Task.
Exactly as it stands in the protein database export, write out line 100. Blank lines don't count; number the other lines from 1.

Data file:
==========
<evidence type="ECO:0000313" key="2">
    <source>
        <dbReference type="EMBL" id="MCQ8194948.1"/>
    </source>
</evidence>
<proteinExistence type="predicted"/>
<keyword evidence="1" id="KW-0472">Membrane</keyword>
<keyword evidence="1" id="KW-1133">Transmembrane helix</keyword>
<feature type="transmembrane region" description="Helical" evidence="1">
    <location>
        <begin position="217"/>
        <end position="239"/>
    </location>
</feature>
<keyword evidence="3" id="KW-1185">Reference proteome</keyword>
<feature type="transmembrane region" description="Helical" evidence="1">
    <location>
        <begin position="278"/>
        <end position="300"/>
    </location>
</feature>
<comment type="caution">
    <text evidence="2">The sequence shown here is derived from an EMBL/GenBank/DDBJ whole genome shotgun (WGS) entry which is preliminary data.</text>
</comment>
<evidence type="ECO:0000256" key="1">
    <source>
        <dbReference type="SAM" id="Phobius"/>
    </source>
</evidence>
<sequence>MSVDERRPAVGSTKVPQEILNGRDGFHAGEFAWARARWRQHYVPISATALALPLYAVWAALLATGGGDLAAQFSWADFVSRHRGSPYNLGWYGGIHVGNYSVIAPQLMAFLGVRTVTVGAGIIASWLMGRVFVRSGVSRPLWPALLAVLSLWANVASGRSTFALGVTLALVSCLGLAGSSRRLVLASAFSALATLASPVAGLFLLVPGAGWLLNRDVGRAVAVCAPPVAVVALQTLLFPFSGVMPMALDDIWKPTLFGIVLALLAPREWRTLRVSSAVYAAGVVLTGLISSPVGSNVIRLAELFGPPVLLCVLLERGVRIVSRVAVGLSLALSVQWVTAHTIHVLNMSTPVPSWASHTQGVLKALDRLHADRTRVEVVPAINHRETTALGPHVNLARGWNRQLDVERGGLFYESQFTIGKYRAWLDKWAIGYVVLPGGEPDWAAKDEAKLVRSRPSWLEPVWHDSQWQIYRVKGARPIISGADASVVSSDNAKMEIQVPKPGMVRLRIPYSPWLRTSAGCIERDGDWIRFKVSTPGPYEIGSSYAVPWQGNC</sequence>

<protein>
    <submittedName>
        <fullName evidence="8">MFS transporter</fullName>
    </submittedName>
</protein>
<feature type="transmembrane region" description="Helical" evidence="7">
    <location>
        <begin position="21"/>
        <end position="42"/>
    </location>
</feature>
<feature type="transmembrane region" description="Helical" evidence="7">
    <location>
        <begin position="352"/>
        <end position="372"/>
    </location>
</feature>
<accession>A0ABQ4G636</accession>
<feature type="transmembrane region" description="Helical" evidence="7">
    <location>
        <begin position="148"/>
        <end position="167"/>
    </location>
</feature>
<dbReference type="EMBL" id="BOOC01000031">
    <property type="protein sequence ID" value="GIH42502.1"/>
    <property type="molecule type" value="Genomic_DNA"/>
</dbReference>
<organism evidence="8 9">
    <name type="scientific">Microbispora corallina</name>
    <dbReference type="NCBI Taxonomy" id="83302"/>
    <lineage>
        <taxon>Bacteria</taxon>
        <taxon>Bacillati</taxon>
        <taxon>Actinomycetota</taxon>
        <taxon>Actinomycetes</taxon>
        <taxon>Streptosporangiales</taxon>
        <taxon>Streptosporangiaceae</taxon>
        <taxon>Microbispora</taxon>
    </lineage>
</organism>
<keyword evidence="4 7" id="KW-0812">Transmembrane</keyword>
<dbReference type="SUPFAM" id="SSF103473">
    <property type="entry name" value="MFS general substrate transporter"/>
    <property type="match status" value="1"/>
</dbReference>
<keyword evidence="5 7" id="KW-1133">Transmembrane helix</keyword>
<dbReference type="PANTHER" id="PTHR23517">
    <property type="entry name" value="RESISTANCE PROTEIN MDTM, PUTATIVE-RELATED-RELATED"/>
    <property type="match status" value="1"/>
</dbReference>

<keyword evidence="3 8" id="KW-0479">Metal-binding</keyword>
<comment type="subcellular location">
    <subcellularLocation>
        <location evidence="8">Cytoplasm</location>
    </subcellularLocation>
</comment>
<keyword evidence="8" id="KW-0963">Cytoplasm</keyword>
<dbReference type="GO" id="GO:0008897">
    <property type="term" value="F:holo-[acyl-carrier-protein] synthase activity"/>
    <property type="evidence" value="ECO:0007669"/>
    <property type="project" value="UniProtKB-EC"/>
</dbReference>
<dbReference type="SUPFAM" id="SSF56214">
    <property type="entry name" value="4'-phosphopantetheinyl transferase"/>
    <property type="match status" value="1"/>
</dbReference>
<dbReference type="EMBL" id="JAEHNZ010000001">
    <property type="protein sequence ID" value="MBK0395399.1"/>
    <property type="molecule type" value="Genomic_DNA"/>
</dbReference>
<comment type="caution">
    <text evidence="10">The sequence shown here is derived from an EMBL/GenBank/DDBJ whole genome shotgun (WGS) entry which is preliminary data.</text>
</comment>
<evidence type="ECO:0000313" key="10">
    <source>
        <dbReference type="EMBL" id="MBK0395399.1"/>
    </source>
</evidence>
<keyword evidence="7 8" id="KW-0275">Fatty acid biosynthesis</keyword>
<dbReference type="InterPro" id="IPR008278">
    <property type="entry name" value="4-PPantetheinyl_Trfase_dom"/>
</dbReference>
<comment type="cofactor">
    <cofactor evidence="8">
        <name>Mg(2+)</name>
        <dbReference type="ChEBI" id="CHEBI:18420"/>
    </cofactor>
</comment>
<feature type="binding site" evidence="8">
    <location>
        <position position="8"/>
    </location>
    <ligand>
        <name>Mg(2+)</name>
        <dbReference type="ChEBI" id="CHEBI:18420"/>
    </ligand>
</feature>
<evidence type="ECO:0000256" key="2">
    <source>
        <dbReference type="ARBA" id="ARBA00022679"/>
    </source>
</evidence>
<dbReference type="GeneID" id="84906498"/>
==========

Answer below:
    <property type="molecule type" value="Genomic_DNA"/>